Martin Audio and Yamaha at Italian prog rock celebrations29 November 2010
Produced by Milan’s D&D Concerti, Prog Exhibition was a two-day event held in Rome in November to celebrate 40 years of Italian Progressive Rock, writes Mike Clark. Featuring five groups per night, the event was staged in a packed 2,400-seat Teatro Tendastrisce on the outskirts of the Eternal City, with fans arriving from as far afield as Japan, Mexico, Costa Rica and the US, as well as from all over Europe.
This was no surprise, as the headlining bands all have large foreign followings and each had a very special guest on stage: Ian Anderson (Jethro Tull), John Wetton (King Crimson and Asia), David Cross (King Crimson), Thijs Van Leer (Focus) and David Jackson (Van Der Graaf Generator). The first night’s opening bands (Sinestesia and Maschera di Cera) were followed by The Trip, Aldo Tagliapietra (one of the founders of Le Orme) with two more recent
but long-standing members (Tony Pagliuca and Tolo Marton) and PFM (Premiata Forneria Marconi). On the second evening, La Periferia del Mondo and Abash warmed up the enthusiastic crowd for Nuova Raccomandata con Ricevuta di Ritorno, Osanna and Banco del Mutuo Soccorso.
To facilitate logistics and avoid obstructing camera sightlines – the event was recorded for a DVD – it was decided to use the venue’s in-house Apogee PA. However, audio, lighting and video contractor Amandla Productions of Lucca brought in six S218 subs from the main Martin Audio rig it uses on tour with PFM, plus Martin near and down fill enclosures and monitors. Since five of the ’70s bands had a guest with whom they’d rehearsed only briefly, the members of one group were performing together after a considerable hiatus and another (The Trip) was playing together for the first time in public in 38 years, monitors were of vital importance.
The Yamaha PM5D-RH digital console chosen (identical to the one on FOH duty) was manned by Stefano Mariani for everyone except Banco del Mutuo Soccorso, who brought their own engineer. He used the desk almost to the max, with 48 inputs, 22 aux (20 for monitoring and two effects sends), and 48 direct digital outputs for the Tascam X-48 multi-track recording set-up backstage.
Mariani particularly appreciated the console’s selective EQ notches, which are of fundamental importance with high on-stage SPL. He explained: “I had 14 Martin LE12j at my disposal, plus two LE2100 for PFM bass player Patrick Djivas, and the majority of the other bassists, two systems with an F12 and an S18 sub each (one as a drumfill, the other for PFM keyboard player Vittorio Nocenzi) and, lastly, two sidefills made up of an S218 sub and an F215. The only two IEM systems were used by PFM’s drummer and front-man Franz Di Cioccio and Ian Anderson.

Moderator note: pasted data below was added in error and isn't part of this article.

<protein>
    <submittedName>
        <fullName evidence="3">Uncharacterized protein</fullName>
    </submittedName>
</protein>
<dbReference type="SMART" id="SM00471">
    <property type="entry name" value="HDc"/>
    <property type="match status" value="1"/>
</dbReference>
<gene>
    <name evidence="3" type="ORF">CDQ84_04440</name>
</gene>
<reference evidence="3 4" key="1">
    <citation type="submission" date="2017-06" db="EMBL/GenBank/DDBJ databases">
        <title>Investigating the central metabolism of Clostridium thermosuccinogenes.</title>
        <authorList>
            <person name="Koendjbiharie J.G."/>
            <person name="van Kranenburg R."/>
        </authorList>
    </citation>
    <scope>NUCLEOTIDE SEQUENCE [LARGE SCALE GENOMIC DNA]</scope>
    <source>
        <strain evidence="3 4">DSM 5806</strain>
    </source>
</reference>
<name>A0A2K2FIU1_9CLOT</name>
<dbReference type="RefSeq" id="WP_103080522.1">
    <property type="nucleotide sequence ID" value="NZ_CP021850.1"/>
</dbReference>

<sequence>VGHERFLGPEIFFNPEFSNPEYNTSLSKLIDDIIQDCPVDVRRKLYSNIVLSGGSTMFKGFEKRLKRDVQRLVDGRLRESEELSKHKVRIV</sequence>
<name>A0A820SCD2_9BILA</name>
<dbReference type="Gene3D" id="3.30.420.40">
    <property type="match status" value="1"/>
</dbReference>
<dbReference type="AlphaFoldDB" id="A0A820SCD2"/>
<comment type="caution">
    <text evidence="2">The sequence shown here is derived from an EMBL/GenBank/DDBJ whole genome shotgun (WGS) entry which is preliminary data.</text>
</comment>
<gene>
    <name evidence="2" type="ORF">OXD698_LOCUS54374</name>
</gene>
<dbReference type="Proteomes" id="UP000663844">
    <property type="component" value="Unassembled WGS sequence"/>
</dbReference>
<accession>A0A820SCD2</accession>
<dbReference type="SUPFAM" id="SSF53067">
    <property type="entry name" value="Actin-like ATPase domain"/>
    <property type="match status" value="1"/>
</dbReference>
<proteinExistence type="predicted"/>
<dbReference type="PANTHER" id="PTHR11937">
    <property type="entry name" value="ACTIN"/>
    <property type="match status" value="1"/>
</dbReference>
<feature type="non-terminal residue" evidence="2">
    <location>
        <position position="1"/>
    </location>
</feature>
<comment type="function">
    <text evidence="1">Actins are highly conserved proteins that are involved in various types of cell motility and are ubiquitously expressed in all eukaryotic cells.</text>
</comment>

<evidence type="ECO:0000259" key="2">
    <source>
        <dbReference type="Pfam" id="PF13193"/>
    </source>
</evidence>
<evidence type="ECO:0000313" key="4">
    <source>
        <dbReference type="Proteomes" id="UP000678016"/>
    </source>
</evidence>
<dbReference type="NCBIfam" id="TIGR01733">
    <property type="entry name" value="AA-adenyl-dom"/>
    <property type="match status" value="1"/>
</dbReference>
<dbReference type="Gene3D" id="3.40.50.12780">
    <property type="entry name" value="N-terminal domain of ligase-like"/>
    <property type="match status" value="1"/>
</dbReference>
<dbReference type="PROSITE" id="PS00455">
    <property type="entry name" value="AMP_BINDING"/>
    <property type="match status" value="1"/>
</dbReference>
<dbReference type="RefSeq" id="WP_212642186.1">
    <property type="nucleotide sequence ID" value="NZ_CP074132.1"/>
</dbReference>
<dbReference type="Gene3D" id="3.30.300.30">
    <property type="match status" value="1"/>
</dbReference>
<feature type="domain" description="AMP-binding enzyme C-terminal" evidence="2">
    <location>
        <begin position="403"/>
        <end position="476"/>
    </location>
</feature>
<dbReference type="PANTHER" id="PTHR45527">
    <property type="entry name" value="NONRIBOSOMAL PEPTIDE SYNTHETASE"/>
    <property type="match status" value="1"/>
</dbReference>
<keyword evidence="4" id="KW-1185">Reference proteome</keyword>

Alfonso La Verghetta, FOH engineer with Naples’ Osanna (famous for its theatrical shows, complete with masks and make-up), mixed and recorded the band’s recent Prog Family album in his Italy Sound Lab studio in Naples. He has used the PM5D-RH for years, finding it fast and precise and making considerable use of its on-board effects, as did Banco del Mutuo Soccorso’s Carlo Di Filippo, a die-hard analogue fan, who admitted the PM5D was a standard tool for this type of gig. On the other hand, Marco Posocco, FOH sound engineer with PFM for seven years, brought along an analogue outboard rack with a Summit Audio DCL-200 comp, Empirical Labs Distressor EL-8, two dbx 160A, PCM 80 reverb, TC Electronics M2000 and D-Two delay.
He added: “I used the PM5D-RH in quite an ‘analogue’ manner, but make intense use of the VCAs to control the volume of channels I didn’t have access to because they were on other layers. I also recalled stored effect presets from the internal memory, instead of changing scene.”
Although not storing a scene for each song, because PFM varies arrangements considerably at each performance, Posocco appreciated the total recall facilities for Gain, EQ, etc: “At shows where you don’t have your own production set-up, you can set the console exactly like your regular touring desk.”
Milestones in PFM’s long-lasting international success story include gigs at Reading Festival and London’s RAH, an album with lyrics by Pete Sinfield and a recording with Peter Hammill. The crowd literally erupted when the Milan band was joined on-stage by Ian Anderson for Bourrée, My God and La Carrozza di Hans (one of PFM’s post popular pieces), and what should have been a couple of songs became a high-power spontaneous session only seasoned pros can ensure – meeting with a standing ovation from a cross-section of die-hard fans from the ’60s and ’70s and new converts to the Prog cause.